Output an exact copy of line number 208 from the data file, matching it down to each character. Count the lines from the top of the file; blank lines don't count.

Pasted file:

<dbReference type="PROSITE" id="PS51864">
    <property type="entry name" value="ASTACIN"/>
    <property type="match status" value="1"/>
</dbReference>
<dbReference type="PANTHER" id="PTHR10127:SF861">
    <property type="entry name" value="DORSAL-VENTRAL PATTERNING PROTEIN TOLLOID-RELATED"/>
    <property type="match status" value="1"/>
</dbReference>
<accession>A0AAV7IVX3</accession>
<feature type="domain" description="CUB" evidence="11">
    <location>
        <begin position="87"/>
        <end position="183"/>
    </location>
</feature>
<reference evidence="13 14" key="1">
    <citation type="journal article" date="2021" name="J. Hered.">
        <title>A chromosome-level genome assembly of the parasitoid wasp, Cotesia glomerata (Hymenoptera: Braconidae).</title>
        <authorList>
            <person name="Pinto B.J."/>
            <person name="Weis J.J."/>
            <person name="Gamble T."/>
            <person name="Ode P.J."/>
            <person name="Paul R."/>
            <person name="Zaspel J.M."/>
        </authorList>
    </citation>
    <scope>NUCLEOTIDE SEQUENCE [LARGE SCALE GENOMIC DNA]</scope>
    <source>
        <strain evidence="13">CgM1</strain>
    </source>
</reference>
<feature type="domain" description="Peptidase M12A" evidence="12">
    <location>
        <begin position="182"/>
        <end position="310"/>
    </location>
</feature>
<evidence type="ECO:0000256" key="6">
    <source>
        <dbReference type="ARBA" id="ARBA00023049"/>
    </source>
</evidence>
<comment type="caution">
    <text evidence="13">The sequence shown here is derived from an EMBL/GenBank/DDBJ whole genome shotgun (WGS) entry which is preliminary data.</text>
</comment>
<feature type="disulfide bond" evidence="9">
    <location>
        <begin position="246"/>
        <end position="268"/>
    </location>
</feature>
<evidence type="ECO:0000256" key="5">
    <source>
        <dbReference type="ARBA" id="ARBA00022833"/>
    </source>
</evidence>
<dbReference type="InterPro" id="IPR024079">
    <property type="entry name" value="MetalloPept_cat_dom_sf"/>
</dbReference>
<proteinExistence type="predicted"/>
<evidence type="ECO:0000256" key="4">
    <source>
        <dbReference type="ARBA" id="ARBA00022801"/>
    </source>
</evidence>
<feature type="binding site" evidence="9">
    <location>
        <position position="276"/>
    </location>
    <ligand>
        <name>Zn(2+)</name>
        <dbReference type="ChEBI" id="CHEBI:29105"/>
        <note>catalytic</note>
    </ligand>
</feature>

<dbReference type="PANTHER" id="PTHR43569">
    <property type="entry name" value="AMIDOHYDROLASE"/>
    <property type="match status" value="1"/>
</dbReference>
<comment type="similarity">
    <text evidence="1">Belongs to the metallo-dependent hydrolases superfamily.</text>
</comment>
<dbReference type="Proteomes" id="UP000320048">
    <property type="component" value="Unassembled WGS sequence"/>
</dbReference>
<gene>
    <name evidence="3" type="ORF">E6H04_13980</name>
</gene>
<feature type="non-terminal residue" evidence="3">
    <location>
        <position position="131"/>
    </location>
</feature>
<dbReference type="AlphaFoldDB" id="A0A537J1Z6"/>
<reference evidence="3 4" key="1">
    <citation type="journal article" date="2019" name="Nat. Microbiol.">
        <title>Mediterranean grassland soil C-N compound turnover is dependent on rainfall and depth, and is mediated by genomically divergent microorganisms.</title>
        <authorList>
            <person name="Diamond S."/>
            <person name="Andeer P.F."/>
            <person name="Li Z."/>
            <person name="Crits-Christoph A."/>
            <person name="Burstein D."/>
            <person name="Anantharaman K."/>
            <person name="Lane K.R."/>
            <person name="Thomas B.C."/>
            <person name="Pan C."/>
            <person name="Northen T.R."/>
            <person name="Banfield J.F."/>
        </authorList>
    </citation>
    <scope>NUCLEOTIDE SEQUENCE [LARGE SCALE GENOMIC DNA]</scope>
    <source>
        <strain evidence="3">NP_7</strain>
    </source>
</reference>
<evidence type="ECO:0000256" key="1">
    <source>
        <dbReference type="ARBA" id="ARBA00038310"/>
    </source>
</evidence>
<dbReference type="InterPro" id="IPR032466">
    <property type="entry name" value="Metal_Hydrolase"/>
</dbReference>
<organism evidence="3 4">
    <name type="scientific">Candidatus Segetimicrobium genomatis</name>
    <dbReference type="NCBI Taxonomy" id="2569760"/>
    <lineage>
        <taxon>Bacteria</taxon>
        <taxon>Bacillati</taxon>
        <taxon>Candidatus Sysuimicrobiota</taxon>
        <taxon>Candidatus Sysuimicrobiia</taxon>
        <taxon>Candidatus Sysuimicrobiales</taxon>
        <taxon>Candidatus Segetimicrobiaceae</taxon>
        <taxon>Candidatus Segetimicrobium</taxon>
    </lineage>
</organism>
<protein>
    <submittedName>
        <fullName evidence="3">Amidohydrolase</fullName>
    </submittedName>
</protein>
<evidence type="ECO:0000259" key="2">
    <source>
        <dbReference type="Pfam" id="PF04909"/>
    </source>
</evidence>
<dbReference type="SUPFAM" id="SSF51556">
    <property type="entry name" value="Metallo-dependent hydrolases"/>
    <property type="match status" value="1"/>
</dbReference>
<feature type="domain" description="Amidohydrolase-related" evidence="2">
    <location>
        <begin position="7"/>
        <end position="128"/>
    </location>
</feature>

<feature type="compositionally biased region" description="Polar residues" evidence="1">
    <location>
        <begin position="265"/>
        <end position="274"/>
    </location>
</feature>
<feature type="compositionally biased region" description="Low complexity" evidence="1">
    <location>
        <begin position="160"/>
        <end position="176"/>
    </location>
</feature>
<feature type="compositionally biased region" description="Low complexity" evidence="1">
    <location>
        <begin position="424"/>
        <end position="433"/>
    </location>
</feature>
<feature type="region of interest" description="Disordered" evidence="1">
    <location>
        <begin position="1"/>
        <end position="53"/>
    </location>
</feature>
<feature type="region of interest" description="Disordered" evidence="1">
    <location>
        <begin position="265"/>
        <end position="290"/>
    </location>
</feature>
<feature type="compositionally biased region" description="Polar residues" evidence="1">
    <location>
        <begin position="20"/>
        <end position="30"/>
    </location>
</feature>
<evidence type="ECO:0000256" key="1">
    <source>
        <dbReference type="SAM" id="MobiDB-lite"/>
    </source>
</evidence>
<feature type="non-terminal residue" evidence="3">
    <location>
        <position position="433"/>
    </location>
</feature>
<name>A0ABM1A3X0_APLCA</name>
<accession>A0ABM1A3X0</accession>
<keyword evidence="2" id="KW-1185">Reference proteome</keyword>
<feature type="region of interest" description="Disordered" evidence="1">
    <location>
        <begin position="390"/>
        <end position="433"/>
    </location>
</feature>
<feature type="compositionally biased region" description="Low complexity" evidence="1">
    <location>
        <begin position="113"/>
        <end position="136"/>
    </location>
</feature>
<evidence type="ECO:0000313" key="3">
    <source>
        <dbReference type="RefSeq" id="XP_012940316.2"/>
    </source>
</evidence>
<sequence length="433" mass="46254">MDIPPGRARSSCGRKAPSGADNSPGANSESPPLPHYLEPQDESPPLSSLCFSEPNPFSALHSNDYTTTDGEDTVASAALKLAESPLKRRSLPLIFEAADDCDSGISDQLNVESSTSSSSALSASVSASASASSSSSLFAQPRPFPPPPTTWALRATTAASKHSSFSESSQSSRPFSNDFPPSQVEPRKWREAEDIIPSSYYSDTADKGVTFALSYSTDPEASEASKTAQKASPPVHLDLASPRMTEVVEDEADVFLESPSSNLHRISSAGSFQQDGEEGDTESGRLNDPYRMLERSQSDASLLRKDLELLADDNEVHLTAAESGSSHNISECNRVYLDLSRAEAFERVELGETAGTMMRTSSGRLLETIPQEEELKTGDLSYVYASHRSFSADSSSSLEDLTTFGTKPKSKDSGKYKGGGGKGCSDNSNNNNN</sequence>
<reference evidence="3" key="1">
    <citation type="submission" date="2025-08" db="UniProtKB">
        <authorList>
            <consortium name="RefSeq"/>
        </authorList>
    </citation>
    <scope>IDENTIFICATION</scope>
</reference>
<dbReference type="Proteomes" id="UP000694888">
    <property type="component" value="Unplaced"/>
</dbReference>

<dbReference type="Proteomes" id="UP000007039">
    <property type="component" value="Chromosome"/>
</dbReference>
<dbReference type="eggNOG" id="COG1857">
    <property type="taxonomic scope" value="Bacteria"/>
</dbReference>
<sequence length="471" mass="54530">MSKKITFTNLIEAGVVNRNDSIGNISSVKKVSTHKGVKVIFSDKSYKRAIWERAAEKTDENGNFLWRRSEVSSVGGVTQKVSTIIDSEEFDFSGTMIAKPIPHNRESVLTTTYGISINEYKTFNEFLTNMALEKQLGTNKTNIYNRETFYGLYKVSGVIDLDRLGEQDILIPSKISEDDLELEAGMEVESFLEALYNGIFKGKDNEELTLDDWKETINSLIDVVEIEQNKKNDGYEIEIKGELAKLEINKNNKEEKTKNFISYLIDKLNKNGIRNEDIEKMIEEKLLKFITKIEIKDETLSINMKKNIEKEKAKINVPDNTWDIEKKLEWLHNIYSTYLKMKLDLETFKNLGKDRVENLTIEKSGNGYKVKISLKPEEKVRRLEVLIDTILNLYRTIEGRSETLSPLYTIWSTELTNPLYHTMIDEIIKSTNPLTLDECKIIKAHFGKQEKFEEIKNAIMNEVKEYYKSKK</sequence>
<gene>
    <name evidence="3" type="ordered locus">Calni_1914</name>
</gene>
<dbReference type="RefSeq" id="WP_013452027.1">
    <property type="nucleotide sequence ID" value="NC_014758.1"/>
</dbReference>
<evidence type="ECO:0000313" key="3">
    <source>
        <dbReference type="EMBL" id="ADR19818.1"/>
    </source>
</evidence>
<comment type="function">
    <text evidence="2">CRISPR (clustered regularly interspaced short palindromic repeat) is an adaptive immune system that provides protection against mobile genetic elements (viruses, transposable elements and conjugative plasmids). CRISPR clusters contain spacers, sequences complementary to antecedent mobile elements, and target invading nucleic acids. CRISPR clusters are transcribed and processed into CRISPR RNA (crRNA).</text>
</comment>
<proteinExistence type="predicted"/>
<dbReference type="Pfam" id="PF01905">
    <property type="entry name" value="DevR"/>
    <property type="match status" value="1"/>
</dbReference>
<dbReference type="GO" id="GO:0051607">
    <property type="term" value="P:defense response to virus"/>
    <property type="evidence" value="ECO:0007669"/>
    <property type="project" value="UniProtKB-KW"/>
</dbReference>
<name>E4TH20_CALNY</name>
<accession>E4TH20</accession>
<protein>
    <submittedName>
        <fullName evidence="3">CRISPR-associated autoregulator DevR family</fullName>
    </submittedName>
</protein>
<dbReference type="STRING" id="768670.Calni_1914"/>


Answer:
<feature type="region of interest" description="Disordered" evidence="1">